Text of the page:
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Redefining Interpretation at America's Eighteenth-Century Heritage Sites

  • Author(s): Lindsay, Anne Marie
  • Advisor(s): Allgor, Catherine A
  • et al.
Abstract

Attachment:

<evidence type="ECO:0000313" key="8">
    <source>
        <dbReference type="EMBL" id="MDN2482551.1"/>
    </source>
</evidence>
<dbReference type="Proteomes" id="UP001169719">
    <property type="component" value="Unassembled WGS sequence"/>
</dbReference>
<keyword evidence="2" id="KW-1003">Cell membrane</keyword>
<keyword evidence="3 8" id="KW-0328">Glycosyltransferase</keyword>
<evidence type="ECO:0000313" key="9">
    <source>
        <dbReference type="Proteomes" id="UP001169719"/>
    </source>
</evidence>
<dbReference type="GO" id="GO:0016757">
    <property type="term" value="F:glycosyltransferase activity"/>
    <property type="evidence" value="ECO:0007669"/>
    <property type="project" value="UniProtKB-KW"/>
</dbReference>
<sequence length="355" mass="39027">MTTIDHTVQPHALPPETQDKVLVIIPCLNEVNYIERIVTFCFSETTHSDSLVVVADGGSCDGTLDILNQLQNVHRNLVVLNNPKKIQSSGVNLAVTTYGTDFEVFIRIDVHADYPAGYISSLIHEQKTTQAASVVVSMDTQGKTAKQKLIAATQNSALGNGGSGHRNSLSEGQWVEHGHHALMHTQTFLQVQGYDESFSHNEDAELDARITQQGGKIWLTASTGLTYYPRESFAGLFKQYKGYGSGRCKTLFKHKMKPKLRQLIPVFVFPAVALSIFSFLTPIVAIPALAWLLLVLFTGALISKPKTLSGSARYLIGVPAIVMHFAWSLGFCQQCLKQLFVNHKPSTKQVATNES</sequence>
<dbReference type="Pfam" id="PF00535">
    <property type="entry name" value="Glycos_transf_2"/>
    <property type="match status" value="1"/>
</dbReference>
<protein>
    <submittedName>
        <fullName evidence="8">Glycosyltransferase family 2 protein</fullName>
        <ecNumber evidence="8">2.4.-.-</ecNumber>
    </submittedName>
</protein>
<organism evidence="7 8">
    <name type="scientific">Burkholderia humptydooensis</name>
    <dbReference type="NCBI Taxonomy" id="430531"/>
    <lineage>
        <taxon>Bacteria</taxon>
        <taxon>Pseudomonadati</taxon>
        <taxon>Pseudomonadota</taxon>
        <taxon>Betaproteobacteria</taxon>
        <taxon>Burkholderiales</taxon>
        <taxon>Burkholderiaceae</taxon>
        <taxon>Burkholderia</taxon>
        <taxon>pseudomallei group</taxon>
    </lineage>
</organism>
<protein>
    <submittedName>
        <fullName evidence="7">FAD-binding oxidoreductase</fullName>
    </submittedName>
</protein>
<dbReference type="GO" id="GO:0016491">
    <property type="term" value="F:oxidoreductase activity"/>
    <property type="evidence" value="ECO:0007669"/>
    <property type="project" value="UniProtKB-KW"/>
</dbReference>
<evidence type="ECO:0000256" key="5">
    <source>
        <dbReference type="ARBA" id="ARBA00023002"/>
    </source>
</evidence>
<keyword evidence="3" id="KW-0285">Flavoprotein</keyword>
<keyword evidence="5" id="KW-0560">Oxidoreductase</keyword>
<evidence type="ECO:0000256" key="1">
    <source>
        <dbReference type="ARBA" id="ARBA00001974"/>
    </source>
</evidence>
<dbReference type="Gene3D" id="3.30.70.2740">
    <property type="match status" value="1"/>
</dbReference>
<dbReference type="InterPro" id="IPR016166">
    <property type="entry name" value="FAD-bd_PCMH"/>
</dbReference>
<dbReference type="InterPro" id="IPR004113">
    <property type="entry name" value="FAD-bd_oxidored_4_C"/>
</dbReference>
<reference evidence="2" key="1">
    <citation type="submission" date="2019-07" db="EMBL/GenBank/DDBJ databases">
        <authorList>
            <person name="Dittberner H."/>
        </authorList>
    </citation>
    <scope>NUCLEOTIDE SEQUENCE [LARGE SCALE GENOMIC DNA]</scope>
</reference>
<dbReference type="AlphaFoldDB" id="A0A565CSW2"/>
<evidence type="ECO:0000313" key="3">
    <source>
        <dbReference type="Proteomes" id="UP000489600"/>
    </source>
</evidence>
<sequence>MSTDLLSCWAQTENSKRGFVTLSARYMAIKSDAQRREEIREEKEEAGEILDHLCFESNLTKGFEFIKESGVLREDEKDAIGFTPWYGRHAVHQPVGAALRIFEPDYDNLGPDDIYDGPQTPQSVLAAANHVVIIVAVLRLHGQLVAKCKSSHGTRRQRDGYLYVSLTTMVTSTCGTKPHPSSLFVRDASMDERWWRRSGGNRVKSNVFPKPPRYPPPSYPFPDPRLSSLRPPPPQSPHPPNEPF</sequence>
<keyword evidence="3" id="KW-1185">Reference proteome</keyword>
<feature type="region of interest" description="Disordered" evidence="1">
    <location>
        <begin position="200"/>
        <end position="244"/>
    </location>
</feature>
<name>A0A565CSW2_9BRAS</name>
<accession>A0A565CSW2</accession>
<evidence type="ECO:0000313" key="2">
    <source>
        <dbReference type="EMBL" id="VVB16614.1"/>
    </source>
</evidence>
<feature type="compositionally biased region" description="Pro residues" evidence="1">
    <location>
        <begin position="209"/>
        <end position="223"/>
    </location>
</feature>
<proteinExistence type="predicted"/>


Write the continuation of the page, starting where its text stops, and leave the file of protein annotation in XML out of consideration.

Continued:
For over a decade historians have debated the "history wars," discussions of difficult history and public memory that have identified problems in the American meta-narrative. While these debates have produced fruitful academic discussion they have mainly identified problems, rather than addressing viable solutions. The solution is to alter public memory through public history that incorporates multiple historic voices and integrates geographic and regional contexts. This study analyzes interpretation at American heritage sites of the eighteenth century to consider the standard interpretive narrative and understand how alterations to narrative and interpretation can shape public memory. The heritage sites included represent the four prominent colonial regions of the eighteenth century--Chesapeake, New England, Middle, and South--and cover mainly historic house museum installations. Current interpretation of the eighteenth century by public historians has been largely dominated by an American meta-narrative that is not multi-cultural in focus. While public history has incorporated elements of the "new social history," most sites have not developed unified narratives that acknowledge multiple voices and influences in the shaping of American history. The history presented is largely overly localized, lacks larger historical context, and overlooks topics of difficult history such as race and slavery. Altering current narratives to include topics that were significant to the everyday life of eighteenth-century Americans has the ability to reform public memory and create a popular American history that is more textured and accurate. These proposed alterations focus on reconsidering the power of the presidency in the Early Republic, contextualizing the significance of landscape, recognizing the Atlantic context, reforming depictions of slavery, and developing better concepts of the reality of life in the period. The creation of new and more challenging narratives at heritage sites has the potential to dramatically alter American public memory.

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